Marrionetta’s head bobbed gently in the center of the chemical bath. Her head, geometrically an oval of Finnish pine, weighted out evenly in the bowl which lent her days an incessant rhythm of gentle turning. To and fro. Back and forth. She had to shut her eyes for great lengths of time as the routine of it became nauseating, infuriating, depressing and, at long last, merely dull. Once the dullness set in, it made it easier to think.
She did not know what the doctor was planning to do with her. He spent boorish hours singing his southern operas, going over the crevices in her torso with a fine toothed instrument, cleaning, oiling, and testing all her joints. She had to assume he had some sort of death in store for her but it was taking an awfully long time. She wondered if he had done something bad to Violet, that poor little dancer girl. Marrionetta knew she didn’t deserve the girl’s sympathy but objectively it didn’t seem likely that the dancer would have so quickly abandoned her mistress like this. Things must be going very, very wrong at the circus down below.
She bobbed to and fro. Back and forth. She kept an eye on the insane doctor with a practiced neutral face. If he planned to murder her, she planned to surprise him but there was nothing she could do at the moment.
The long days in the chemical bath were the longest she had ever experienced. A creature of passions, Marrionetta was unaccustomed stillness, the quiet of mind, or the restrained nature of being unattached from her body for so long. Blinking began to feel new and significant. She rediscovered all of her teeth again, one at a time. Slowly a very profound sensation began to dawn on Marrionetta. She began to sense and feel the artistic influence of her Maker’s hand. It seemed present in the curvature of her face and wooden skull. In the long and echoing hallway of time, she suddenly sensed that she was truly a designed being. It almost gave her a sense of nobility. The doctor wasn’t the only one with some kind of pedigree.
She had always known that she was a rare thing. A survivor. A consummate performer. But she had not spent much time in her life reflecting on the fact that she had been sculpted. Someone had preconceived of her. Before she was, she had been. At least in the chamber of someone’s heart. A feeling overtook her and she could not shake the idea that perhaps some of this intentionality has been transferred to her during the process of her construction. Was there a lingering spell of the toy maker still ingrained in her? It gave her an odd sense of pride. Most of her life had been a propulsive drive to threaten those who would harm her or impress someone to give her money. Look what I can do she had spat at the world countless times since her mean and furious childhood. Look what I can do and then some. But this idea of the toy maker and his originating intentions towards her gave her a new idea. Look what someone else wanted for me. It was a warm feeling that had become lost for so many years. The chasm between his intentions and her reality were great but the differences did not anger her. Instead, it felt like interesting knot in a tree. A perfect shape that made the world seem more full of possibility. It was perspective. She wondered if creatures made of flesh ever had these kinds of thoughts.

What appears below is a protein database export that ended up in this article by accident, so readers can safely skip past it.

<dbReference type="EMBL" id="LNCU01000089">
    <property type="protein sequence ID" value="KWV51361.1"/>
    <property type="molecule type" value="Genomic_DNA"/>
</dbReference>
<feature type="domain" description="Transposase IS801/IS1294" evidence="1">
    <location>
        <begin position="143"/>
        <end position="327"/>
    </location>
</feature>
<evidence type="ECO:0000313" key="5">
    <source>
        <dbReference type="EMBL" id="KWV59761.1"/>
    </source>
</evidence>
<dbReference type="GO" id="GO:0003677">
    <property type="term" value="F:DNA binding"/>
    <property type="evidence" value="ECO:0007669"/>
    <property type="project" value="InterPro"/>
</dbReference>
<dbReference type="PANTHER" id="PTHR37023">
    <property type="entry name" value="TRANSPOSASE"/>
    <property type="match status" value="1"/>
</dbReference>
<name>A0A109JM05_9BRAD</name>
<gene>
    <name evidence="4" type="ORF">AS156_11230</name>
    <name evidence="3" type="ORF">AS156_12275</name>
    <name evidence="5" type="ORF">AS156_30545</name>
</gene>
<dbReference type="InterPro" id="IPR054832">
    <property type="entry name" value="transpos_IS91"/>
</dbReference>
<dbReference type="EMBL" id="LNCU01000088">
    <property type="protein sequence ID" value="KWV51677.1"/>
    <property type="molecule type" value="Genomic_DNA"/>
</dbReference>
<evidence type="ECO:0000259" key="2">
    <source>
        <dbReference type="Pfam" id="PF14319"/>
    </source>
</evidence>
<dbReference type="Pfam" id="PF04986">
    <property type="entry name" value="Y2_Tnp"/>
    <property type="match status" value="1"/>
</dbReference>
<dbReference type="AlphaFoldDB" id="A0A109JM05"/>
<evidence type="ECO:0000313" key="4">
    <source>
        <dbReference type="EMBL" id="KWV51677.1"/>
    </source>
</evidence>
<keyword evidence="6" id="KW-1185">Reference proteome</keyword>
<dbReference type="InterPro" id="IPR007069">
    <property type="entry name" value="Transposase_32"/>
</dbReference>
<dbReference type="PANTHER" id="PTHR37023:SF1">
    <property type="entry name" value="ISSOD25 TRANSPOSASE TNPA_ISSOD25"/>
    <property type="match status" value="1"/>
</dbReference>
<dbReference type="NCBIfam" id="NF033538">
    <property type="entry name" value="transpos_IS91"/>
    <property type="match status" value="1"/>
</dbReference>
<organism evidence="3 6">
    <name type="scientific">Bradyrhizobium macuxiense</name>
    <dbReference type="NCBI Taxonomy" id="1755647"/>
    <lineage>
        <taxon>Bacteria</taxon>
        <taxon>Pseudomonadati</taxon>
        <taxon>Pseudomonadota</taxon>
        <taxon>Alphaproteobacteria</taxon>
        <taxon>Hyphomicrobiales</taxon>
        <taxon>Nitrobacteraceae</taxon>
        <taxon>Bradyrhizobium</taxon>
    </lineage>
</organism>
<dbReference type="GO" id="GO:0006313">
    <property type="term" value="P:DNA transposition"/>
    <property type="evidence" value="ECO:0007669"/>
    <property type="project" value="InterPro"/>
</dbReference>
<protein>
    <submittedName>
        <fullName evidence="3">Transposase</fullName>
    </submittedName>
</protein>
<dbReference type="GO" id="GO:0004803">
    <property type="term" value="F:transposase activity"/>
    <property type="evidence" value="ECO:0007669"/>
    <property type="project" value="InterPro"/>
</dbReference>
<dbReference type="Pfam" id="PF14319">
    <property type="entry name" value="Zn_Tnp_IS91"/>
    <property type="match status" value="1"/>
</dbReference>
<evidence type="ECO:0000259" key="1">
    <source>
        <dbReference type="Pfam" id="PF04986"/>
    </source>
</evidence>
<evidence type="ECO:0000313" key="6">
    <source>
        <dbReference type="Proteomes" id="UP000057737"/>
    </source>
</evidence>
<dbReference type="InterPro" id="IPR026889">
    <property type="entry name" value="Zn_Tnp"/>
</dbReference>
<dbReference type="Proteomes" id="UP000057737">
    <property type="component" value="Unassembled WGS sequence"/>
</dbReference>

In her dreamings on her origins, it also began to occur to her that, in a way, Doctor Lorelei wasn’t just stealing away her life, vitality and time. He was also stealing the toy maker’s original warmth and intentionality for her. Whatever Marrionetta might choose to do with the life that was crafted for her might not suit what the toy maker intended but there wasn’t a chance in circus hell that the doctor’s inspired plans were anything legitimate for her. An image came to her. A chain of hands, each taking and receiving from the next. A line of gifts being passed down and modified. Some of the exchanges were willing. Some were not. Some of of the modifications were improvements. Some were not.
She bobbed. To and fro. Back and forth. She continued to watch the doctor silently, paying special attention to his hands.